What’s in a (Division’s) Name? APA-NYM members make headlines at APA National
APA interviewed Fiona Akins, AICP, and Tracey Corbitt, AICP, both APA-NYM members and former APA-NYM Executive Committee members, about changing the names of their respective divisions, and what specific challenges women and LGBTQ people face in the planning world. Excerpt from planning.org:
Fiona Akins, AICP, chair of the Women and Planning Division, and Tracey Corbitt, AICP, chair of the LGBTQ and Planning Division, share their thoughts on their divisions’ new names, major issues facing female and LGBTQ planners, and how planning can promote social equity.
WHAT PROMPTED YOUR DIVISION’S DECISION TO CHANGE ITS NAME?
Fiona Akins, Chair, Women and Planning Division: Our executive committee noticed that prospective and even existing Division members often fumble the name of the division, from “Women in Planning” to “Planning with Women” or “Women’s Division.”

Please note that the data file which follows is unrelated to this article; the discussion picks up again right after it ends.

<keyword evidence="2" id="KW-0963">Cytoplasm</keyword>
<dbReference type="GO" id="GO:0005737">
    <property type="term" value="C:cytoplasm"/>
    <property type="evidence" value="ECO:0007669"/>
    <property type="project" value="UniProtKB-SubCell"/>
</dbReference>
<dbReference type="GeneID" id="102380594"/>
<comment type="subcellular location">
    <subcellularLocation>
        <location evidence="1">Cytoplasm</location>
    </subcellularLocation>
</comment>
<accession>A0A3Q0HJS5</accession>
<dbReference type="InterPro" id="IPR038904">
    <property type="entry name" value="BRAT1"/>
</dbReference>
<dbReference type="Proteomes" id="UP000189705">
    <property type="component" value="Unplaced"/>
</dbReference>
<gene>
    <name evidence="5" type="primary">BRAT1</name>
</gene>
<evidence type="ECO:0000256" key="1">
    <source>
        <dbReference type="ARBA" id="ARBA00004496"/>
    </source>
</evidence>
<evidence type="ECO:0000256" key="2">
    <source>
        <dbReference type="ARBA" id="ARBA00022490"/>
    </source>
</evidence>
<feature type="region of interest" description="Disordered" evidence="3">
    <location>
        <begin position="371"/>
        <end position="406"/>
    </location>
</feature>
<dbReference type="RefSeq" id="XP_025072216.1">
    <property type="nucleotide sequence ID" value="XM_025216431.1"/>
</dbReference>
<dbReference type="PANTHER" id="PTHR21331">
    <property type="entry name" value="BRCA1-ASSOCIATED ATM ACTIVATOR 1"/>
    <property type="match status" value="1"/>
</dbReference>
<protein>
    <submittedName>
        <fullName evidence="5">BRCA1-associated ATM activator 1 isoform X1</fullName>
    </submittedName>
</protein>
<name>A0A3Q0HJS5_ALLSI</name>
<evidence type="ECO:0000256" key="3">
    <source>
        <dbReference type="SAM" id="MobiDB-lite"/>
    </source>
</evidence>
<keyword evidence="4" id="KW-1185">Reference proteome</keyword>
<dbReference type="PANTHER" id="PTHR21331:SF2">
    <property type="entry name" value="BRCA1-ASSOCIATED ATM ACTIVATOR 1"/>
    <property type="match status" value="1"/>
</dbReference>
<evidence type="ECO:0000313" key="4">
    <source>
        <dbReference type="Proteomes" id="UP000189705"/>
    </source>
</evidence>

We have an incredibly passionate membership — planners who are deeply committed to supporting women in the profession and in our communities. We wanted a division name that came quicker to mind and made it easy for others to describe our purpose and mission.
Simply put, we wanted to emphasize the unique subject of our division — women — in the first word of our name.
Tracey Corbitt, Chair, LGBTQ and Planning Division: The LGBTQ and Planning Division (formerly known as Gays and Lesbians in Planning, or GALIP) was founded in 1998 by a group of persistent and professional planners who fought hard against opposition to establish the division. Our division has always been welcoming to the bisexual, transgendered, and queer community. This is clearly evident by programming put forth, which has been continually inclusive of the entire LGBTQ community.
Over the last several years, there has been a push for the division to change its name to be reflective of all the division’s existing and prospective members. This issue of the name change had been the topic of discussion at the Division’s Annual Business Meetings. The division had basically come to a point where students — today’s new professionals — were in grade school when the division was founded. In today’s environment of acceptance, they see the term “GALIP” as their grandfather’s Oldsmobile and not reflective of the spectrum of sexual identity.